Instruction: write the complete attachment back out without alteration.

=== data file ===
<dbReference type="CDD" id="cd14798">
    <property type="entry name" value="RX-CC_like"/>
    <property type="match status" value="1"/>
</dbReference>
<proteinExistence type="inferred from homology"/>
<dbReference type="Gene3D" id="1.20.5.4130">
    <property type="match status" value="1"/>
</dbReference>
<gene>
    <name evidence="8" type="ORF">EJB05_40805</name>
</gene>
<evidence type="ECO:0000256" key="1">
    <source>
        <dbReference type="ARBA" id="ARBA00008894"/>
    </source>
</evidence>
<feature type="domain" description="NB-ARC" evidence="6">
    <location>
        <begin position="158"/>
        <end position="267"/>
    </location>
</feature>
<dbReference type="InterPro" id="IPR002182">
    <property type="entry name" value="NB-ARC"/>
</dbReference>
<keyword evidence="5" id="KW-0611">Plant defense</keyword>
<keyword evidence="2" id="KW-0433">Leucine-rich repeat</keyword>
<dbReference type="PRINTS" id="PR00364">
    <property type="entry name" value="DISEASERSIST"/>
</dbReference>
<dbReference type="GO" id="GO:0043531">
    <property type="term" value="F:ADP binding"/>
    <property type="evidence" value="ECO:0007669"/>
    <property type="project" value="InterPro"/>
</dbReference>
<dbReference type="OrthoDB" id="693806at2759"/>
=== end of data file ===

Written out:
<dbReference type="CDD" id="cd14798">
    <property type="entry name" value="RX-CC_like"/>
    <property type="match status" value="1"/>
</dbReference>
<proteinExistence type="inferred from homology"/>
<dbReference type="Gene3D" id="1.20.5.4130">
    <property type="match status" value="1"/>
</dbReference>
<gene>
    <name evidence="8" type="ORF">EJB05_40805</name>
</gene>
<evidence type="ECO:0000256" key="1">
    <source>
        <dbReference type="ARBA" id="ARBA00008894"/>
    </source>
</evidence>
<feature type="domain" description="NB-ARC" evidence="6">
    <location>
        <begin position="158"/>
        <end position="267"/>
    </location>
</feature>
<dbReference type="InterPro" id="IPR002182">
    <property type="entry name" value="NB-ARC"/>
</dbReference>
<keyword evidence="5" id="KW-0611">Plant defense</keyword>
<keyword evidence="2" id="KW-0433">Leucine-rich repeat</keyword>
<dbReference type="PRINTS" id="PR00364">
    <property type="entry name" value="DISEASERSIST"/>
</dbReference>
<dbReference type="GO" id="GO:0043531">
    <property type="term" value="F:ADP binding"/>
    <property type="evidence" value="ECO:0007669"/>
    <property type="project" value="InterPro"/>
</dbReference>
<dbReference type="OrthoDB" id="693806at2759"/>